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Earth Day, 2008

Beyond greenwashed consumerism

by Yes, Mommy has to work today  |  3277 views  |  1 comment  |        Rate this now! 

As our society is becoming progressively greener by the day, largely due to mass media and advertising of major corporations, we are all seeking ways to become a little greener. However, we must keep a keen eye on what really is green and what may be greenwashed to mislead the average consumer.

What is greenwashing? It is the act of playing up the earth friendliness of a product or corporation, even if it's not truly earth friendly. We are seeing this pop up everywhere, from Wal-mart adds about changing a light bulb to McDonald’s ads which are full of a kaleidoscope of fresh fruits and veggies to the side-bar ad on the Clorox site proclaiming “Essentials for a Healthier Home” and “Miracle in a Bottle.” Seriously? Anyone care to discuss Clorox’s policy on animal testing or the environmental impacts of chlorine bleach? And what about the little fact that chlorine bleach can create chloramine gas and chlorine gas when used in everyday household applications -- both of which are poisonous?

This kind of advertising is misleading. The focus is on what the corporation is doing to appear more environmentally conscious or on a specific product that is better for our planet. It simply masks all the other happenings that are less than earth friendly.

How do you know what is really earth friendly and what has been greenwashed? Watch for wording in advertising and on labels. Simply labeling the bottle as Earth Friendly isn’t enough. Look for words like "non-toxic," "biodegradable," and "no animal testing." (Not “This Finished Product Not Tested On Animals," as Bath and Body Works proclaims -- what does that tell us anyway?) Remember to purchase products in packaging that can be recycled in your area. Check for a list of green-seal certified products and do your research.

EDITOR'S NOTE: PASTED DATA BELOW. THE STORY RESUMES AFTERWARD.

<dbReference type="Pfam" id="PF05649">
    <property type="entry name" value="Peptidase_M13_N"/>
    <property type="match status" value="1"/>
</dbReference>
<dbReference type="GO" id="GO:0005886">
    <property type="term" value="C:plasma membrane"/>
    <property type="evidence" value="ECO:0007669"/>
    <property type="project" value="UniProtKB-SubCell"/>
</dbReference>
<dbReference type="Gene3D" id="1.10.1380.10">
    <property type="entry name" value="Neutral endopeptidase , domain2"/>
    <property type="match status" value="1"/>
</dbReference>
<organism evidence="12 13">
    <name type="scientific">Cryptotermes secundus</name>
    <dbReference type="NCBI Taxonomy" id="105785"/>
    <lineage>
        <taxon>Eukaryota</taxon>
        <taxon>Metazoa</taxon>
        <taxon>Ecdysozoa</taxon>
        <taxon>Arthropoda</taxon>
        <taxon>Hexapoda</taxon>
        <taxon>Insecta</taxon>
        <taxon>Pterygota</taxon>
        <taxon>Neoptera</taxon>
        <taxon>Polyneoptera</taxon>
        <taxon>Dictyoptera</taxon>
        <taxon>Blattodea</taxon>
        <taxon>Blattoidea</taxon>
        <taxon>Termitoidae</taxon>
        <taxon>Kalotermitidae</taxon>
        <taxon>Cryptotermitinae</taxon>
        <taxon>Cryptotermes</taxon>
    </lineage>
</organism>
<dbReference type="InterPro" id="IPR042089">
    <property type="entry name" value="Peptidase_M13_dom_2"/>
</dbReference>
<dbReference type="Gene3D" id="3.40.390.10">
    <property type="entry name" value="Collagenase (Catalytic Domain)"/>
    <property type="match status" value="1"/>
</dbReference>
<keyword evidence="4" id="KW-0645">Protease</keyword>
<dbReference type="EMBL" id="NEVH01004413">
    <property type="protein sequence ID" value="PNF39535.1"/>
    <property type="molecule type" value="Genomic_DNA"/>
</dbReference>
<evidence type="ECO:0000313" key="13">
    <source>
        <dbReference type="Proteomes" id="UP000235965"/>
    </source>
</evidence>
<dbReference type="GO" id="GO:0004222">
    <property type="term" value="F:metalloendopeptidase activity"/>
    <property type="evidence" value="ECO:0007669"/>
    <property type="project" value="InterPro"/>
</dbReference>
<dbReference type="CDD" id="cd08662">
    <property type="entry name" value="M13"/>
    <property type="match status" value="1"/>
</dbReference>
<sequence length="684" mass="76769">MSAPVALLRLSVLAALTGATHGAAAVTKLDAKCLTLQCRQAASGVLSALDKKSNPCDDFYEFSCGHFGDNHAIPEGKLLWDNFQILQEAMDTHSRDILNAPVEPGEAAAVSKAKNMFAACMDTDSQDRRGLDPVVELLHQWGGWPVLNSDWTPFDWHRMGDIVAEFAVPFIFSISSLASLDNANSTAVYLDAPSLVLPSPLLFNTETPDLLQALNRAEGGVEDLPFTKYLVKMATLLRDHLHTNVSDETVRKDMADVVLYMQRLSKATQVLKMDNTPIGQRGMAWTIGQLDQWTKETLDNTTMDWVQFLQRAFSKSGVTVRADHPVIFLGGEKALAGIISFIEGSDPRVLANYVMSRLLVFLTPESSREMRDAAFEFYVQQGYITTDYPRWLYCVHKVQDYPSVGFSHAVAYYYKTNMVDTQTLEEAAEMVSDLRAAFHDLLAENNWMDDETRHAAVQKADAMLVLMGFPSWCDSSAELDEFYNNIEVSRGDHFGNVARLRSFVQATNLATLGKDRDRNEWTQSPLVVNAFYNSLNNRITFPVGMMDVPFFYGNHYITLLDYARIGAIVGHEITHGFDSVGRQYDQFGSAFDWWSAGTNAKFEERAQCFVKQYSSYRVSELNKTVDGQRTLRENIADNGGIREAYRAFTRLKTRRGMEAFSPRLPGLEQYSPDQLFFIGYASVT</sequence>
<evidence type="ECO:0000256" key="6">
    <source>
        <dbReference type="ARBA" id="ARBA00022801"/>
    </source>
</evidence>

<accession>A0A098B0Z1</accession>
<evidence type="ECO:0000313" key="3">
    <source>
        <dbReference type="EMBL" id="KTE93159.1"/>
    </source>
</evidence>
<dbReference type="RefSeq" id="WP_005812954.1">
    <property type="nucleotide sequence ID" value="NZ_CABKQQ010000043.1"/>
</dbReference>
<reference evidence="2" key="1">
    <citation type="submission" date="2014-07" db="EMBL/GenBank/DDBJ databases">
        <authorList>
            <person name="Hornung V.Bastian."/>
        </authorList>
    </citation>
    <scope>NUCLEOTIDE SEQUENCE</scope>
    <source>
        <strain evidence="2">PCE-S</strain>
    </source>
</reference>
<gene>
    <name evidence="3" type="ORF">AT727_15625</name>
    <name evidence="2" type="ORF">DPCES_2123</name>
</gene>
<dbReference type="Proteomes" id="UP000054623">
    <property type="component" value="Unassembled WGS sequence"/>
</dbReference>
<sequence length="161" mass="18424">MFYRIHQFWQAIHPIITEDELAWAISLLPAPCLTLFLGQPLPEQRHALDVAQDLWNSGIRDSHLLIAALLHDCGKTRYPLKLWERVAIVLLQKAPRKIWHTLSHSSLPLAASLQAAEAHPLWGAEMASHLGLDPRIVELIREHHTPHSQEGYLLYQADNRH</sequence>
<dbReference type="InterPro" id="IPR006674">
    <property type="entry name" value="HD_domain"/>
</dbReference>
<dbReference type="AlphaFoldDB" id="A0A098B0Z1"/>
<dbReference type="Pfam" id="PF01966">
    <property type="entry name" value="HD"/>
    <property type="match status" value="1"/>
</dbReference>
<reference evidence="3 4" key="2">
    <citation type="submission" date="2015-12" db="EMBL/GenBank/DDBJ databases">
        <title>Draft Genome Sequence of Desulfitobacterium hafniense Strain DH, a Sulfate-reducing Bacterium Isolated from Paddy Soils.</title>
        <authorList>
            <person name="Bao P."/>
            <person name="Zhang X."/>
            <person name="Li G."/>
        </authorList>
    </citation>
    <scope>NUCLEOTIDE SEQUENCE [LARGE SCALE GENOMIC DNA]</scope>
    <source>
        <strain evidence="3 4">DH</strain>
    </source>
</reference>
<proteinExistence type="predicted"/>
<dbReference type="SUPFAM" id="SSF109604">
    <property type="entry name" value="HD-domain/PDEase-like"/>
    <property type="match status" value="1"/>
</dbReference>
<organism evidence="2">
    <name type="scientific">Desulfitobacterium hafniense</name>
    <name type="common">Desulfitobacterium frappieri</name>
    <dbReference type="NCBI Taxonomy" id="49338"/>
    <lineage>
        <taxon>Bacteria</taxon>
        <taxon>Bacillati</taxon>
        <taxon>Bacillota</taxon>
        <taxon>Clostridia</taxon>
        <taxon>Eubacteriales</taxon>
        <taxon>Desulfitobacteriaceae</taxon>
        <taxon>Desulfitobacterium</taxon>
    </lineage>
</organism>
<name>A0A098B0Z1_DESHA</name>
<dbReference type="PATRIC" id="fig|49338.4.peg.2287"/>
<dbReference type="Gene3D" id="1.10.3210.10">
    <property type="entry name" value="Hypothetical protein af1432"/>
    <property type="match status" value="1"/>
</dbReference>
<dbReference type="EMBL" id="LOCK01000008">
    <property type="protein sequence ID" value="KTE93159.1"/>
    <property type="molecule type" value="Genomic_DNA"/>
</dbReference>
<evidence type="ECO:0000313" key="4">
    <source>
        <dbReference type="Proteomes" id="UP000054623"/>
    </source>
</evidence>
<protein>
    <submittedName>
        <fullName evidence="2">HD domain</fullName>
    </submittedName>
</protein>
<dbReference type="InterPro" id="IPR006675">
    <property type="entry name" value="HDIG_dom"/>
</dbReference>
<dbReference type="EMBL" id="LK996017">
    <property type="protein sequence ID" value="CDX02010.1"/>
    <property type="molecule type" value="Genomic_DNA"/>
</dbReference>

We need to focus on less overall consumerism versus MORE earth-friendly consumerism. The act of consuming is not earth friendly. The mass marketing out there wants us to buy more, use more, and do more. In reality, more isn’t better. Yes, everyone should switch their light bulbs to compact fluorescents and save up to two-thirds of their lighting-related energy consumption ... but does that mean purchasing those light bulbs from Wal-mart is the best choice?

Part of being green includes awareness and education. If I spend my money at XYZ store, what impact does that have on our society and our planet? This is when we start looking for local stores to purchase our items from. This is when we start becoming aware of fair trade and how things like sugar, coffee, and chocolate reach our kitchens. This is when we finally get what being green means.

Education is the only thing that will save us from greenwashing. If we do not know what to look for and how to look beyond a corporations claim of being “Environmentally Friendly,” how will we learn to really help our planet? Some people may question, why does it matter? Think about it: If you are prompted to shop at a huge supermarket because of its “green” advertising, you will be buying a lot more than just those light bulbs you went in for. Every dollar that you spend in that store will be making a few people much richer at the expense of making many others disgracefully poor. That’s not green, and neither is it ethically correct.

1 comment so far...

  • I am SO with you on the chlorine bleach issue. I just wish people would stop using chlorine bleach as an everyday household cleaner, period.

    Flag as inappropriate Posted by Diane on 23rd April 2008